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dc.contributorDepartment of Electronic and Information Engineeringen_US
dc.contributor.advisorMak, M. W. (EIE)-
dc.creatorZhu, Cuiping-
dc.publisherHong Kong Polytechnic University-
dc.rightsAll rights reserveden_US
dc.titleMulti-task deep learning for gender- and language-independent speaker recognitionen_US
dcterms.abstractI-vectors are utterance-level representations that comprise the characteristics of both speakers and channels. Given the acoustic vectors of an utterance and a total variability loading matrix of a factor analysis model, the i-vector of the utterance can be obtained by computing the posterior mean of the latent factors of the factor analysis model. A deep neural network (DNN) is composed of multiple layers of nonlinear elements that map primitive low-level features from the bottom layers to abstract high-level features in the upper layer. This dissertation discusses several nonlinear activation functions commonly used in DNNs, including sigmoid, tanh, and rectified linear unit. Multi-task learning is a technique to train classifiers (including DNNs) to learn more than one task. Typically, each task is associated with one objective function but the network share hidden nodes so that one task can assist the learning of another task. This dissertation investigates the use of multi-task learning in speaker recognition. Specifically, a DNN is trained to classify not only speakers but also the genders, using i-vectors as the input. This dissertation also investigate adapting a gender-independent DNN to a gender-dependent one by injecting a one-hot gender vector to a hidden layer of the DNN. Results show that learning the speaker identities and genders simultaneously makes the multi-task DNN outperforms the single-task DNN where only the speaker identities are learned. Results also show that injecting gender information to the middle of the DNN can effectively make the DNN more gender-specific, resulting in higher speaker identification accuracy.en_US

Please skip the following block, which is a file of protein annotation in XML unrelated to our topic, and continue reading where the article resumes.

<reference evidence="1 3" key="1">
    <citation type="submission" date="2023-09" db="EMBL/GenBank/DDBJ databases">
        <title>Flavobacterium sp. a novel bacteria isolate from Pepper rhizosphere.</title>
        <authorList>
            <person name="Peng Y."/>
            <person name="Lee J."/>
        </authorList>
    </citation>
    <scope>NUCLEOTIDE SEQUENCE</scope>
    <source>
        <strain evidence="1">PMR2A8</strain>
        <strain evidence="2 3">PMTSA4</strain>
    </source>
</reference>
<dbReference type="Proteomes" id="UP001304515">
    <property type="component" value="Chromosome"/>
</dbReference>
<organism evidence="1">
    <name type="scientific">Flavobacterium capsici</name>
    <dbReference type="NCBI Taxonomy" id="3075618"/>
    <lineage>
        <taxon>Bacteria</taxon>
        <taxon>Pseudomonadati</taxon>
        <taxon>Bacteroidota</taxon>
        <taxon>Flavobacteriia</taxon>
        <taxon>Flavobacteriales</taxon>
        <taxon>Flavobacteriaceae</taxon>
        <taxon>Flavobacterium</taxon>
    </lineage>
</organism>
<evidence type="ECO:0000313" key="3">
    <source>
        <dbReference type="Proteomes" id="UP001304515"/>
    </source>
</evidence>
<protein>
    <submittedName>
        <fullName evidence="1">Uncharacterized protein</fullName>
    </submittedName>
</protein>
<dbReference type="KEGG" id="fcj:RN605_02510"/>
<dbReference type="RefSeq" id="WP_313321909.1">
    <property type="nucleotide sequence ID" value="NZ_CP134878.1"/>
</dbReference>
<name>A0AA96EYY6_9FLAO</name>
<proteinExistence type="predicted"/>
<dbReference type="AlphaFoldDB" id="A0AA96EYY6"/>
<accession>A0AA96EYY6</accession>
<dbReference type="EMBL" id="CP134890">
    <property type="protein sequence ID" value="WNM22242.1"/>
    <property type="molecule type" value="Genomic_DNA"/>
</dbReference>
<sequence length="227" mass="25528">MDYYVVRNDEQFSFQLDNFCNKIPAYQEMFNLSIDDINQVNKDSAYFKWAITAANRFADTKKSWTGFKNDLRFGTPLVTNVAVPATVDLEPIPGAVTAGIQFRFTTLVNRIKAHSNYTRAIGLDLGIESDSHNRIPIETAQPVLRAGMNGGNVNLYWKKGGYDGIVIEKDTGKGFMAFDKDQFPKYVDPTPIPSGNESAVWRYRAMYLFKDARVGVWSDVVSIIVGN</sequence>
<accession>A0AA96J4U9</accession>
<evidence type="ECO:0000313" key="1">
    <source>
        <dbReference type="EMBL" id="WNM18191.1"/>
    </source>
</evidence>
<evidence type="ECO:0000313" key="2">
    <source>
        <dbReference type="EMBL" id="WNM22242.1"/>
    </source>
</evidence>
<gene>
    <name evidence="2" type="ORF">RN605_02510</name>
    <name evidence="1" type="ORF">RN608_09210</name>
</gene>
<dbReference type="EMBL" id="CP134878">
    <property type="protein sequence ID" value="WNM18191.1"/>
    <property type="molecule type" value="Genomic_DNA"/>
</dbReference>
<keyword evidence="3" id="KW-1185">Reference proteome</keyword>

dcterms.extentx, 37 pages : color illustrationsen_US
dcterms.isPartOfPolyU Electronic Thesesen_US
dcterms.educationalLevelAll Masteren_US
dcterms.LCSHHong Kong Polytechnic University -- Dissertationsen_US
dcterms.LCSHAutomatic speech recognitionen_US
dcterms.LCSHSpeech processing systemsen_US
dcterms.LCSHMachine learningen_US
dcterms.LCSHNeural networks (Computer science)en_US
dcterms.accessRightsrestricted accessen_US

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